LOS ANGELES (BP) — The upcoming Netflix talk show “Bill Nye Saves the World” will likely attack creationism and other matters of faith as damaging to scientific theory and study, apologist and creationist Ken Ham predicted.
“I am sure Bill Nye will see his new TV series as one where he can try to ‘save the world’ from those biblical creationists that he falsely believes undermine science/technology,” Ham told Baptist Press. “I believe he will try to appeal to the millennials in particular that he is going to save the world from creationists. He also wants to save the world from what he believes is the most important issue of the day — climate change.”
Ham based his comments on a history of debate and conversation with Nye “the science guy,” most recently during Nye’s two-hour July tour of Ham’s latest venture, The Ark Encounter theme park in Williamstown, Ky.
“I would say my guess — it is only my guess — is his new series is going to be a big emphasis on climate change and more of a leftwing social agenda,” Ham told BP. “In my opinion it will be an anti-creationist, anti-Christian agenda to appeal to the increasing secularism of our day.”
Netflix billed the show as a series of episodes tackling topics “from a scientific point of view, dispelling myths, and refuting anti-scientific claims that may be espoused by politicians, religious leaders or titans of industry,” in its press release announcing the spring 2017 debut.
Widely known as the science guy after his 1990s Emmy-winning syndicated “Bill Nye the Science Guy,” the author and inventor said he’s been on a mission to change the world for decades.
“Today, I’m excited to be working with Netflix on a new show, where we’ll discuss the complex scientific issues facing us today, with episodes on vaccinations, genetically modified foods and climate change,” Nye said in the Netflix press release. “With the right science and good writing, we’ll do our best to enlighten and entertain our audience. And, perhaps we’ll change the world a little.”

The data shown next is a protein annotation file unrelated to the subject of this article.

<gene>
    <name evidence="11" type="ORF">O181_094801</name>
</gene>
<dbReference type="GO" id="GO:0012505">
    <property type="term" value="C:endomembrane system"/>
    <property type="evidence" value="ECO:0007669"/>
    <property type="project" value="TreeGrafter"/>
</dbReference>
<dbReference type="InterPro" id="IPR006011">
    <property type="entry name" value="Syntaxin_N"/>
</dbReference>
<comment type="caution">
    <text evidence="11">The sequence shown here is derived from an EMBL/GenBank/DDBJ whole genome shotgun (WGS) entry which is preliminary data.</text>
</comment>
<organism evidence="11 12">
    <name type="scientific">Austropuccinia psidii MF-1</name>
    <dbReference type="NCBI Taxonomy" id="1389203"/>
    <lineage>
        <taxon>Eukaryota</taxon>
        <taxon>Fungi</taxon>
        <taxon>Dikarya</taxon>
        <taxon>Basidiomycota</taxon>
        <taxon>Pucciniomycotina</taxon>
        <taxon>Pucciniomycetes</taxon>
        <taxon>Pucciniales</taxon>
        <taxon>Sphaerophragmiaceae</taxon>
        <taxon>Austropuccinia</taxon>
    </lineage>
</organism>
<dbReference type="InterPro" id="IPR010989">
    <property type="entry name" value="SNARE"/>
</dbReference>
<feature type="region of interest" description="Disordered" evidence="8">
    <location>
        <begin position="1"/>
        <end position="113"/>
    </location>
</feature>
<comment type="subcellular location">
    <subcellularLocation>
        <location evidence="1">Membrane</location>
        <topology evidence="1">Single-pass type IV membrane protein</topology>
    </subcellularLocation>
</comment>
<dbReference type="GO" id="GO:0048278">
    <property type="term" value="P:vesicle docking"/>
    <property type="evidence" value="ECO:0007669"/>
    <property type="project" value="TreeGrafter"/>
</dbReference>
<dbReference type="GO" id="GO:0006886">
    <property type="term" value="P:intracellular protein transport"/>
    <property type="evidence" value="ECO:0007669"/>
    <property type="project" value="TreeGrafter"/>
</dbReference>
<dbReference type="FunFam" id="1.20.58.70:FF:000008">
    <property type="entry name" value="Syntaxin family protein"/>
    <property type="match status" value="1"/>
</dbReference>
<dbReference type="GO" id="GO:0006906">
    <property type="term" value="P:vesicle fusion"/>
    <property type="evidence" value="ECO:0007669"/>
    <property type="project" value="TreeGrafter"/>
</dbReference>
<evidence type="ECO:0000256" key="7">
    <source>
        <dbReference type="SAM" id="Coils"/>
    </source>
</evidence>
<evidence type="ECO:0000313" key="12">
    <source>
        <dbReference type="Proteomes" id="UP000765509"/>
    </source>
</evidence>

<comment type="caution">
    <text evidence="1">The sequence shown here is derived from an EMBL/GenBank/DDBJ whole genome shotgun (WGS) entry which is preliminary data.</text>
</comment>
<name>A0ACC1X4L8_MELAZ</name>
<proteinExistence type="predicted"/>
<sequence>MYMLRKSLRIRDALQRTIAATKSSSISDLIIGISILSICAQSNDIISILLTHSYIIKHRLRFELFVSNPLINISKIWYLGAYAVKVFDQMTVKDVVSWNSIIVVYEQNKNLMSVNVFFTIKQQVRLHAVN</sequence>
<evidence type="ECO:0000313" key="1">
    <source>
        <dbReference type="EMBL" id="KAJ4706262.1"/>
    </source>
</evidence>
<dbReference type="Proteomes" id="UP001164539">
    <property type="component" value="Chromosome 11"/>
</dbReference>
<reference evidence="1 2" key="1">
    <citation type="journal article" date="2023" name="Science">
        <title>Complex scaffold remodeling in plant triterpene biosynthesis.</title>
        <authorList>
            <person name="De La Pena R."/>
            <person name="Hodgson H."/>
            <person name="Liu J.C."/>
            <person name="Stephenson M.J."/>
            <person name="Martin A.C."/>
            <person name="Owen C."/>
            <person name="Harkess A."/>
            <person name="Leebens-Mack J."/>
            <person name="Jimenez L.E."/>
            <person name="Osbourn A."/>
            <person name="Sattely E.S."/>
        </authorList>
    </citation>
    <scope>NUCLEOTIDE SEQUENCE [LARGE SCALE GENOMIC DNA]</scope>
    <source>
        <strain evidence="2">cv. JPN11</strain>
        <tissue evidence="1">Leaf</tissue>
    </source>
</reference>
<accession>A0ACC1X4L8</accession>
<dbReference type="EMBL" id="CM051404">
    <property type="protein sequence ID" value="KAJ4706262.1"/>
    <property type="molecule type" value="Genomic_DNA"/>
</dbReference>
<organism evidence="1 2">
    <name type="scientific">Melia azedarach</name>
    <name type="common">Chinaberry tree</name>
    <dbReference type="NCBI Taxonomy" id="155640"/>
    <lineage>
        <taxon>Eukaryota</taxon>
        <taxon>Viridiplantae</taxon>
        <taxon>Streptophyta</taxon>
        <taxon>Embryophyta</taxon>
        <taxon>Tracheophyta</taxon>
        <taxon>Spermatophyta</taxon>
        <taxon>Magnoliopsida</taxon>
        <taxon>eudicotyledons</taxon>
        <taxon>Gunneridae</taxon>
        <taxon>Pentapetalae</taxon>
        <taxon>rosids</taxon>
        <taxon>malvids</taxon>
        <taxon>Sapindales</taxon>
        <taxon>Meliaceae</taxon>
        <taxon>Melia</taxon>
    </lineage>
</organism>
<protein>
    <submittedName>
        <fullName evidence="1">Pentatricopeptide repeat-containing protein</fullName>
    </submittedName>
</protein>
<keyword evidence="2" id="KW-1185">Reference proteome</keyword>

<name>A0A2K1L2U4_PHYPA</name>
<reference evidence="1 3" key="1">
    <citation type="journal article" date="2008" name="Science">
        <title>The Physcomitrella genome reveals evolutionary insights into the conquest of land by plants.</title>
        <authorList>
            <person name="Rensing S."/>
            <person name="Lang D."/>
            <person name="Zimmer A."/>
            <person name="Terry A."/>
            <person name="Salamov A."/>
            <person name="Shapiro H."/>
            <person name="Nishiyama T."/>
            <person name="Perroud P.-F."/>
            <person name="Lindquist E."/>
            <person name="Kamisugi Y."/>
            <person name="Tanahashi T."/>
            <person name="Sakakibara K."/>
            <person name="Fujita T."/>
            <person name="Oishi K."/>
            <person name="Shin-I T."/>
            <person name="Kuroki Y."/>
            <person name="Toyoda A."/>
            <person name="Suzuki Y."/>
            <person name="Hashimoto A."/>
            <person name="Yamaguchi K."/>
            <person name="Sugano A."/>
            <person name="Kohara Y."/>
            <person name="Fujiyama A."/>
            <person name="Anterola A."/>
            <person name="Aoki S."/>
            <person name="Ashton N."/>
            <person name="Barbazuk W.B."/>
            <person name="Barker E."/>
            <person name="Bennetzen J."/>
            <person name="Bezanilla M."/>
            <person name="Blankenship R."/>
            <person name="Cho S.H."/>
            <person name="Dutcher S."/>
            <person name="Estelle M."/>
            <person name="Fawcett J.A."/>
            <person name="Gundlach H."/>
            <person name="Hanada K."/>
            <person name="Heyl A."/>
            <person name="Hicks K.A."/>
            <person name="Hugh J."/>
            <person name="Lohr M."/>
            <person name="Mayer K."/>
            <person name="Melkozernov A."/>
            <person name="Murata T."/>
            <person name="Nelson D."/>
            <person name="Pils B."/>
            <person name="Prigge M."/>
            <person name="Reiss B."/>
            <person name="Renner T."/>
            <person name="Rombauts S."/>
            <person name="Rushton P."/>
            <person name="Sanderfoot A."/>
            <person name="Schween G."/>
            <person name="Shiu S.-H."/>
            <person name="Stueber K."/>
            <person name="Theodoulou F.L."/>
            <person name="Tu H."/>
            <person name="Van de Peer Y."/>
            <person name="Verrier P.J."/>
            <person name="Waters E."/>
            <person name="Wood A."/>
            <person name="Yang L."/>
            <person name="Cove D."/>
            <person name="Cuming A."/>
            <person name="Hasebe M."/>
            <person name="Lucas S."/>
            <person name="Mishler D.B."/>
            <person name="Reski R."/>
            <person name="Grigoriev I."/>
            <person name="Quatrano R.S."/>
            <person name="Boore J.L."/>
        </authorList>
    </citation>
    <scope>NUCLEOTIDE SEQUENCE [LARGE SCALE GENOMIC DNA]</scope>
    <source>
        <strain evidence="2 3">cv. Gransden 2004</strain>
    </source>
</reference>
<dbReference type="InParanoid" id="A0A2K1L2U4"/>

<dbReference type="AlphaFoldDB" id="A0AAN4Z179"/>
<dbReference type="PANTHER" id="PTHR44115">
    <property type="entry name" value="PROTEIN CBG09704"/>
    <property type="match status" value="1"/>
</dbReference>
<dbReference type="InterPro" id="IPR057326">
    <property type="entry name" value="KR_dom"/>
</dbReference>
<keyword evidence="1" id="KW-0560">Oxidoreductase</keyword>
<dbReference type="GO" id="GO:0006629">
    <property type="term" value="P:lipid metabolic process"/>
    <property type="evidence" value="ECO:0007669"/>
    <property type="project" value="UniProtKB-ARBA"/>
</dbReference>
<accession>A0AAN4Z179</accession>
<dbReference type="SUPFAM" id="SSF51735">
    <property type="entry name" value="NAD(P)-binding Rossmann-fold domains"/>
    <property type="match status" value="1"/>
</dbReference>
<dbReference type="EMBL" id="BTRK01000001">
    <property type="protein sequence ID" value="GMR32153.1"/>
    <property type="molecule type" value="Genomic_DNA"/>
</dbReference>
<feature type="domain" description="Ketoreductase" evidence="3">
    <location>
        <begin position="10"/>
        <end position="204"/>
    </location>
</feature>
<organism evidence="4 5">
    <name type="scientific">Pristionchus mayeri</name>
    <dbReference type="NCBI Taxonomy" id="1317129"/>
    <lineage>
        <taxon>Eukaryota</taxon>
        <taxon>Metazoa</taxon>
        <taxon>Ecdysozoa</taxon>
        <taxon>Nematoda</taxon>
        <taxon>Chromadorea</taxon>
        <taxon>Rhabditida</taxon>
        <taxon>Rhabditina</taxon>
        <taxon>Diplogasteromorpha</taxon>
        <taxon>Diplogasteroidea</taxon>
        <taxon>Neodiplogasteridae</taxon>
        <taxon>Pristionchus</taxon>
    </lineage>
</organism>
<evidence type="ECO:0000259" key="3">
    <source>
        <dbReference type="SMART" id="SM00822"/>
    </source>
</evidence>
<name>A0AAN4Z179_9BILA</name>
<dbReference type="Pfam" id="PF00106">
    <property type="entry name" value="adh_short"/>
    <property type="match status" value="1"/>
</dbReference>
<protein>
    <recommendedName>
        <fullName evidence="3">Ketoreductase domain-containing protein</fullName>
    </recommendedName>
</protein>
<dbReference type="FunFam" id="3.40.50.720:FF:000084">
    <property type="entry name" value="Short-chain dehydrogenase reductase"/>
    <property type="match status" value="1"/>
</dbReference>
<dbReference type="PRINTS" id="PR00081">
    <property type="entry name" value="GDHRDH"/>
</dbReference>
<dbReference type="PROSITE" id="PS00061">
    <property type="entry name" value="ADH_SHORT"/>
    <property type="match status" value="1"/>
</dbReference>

Nye and Ham debated the origin of the world and creation during a widely viewed televised show in 2014 at the Creation Museum, a museum Ham opened in 2007 in Petersburg, Ky., through the Answers in Genesis ministry he founded.
Ham filmed Nye’s tour of The Ark Encounter, a life-sized replica of Noah’s Ark, and will release the video as “the second debate” in October on YouTube and DVD and as a website download, Ham told BP. He has already sent a 30-minute highlight of the debate to supporters.
Since its July 7 opening this year, the Ark Encounter has exceeded anticipated visits and has increased attendance at the nearby Creation Museum by 75 percent, Ham said. Nye’s tour was viewed by visitors to the Ark, many of them millennials the show will likely target. The two venues have received more than 380,000 visits since July 7, Ham said.
The title of Nye’s show is ironic, Ham agreed, as he will likely lead people astray.
“I think there’s some focus on him here, ‘I’m going to save the world because I’m going to help people stop climate change … because that’s the most pressing problem,'” Ham surmised. “And of course … our message as Christians is the most pressing problem is man’s sin and rebelling against God. And Jesus has already paid the penalty to save us in this world; He’s already paid the price for that. And it’s Jesus who’s going to save those who put their trust in Him, not Bill Nye.”
Ham has presented the Gospel to Nye at least four times and has offered to be the scientist’s friend, Ham told BP, but Nye has refused the message and friendship. Yet Ham remains hopeful that Nye will finally see the truth of God’s Word.
“Bill Nye is anti-God. It’s very obvious that he puts his trust in man and in secular academia,” Ham said. “When you’re promoting an anti-God, leftist socialist agenda, to the Christian, there’s no value in that. It’s going to really lead people astray.”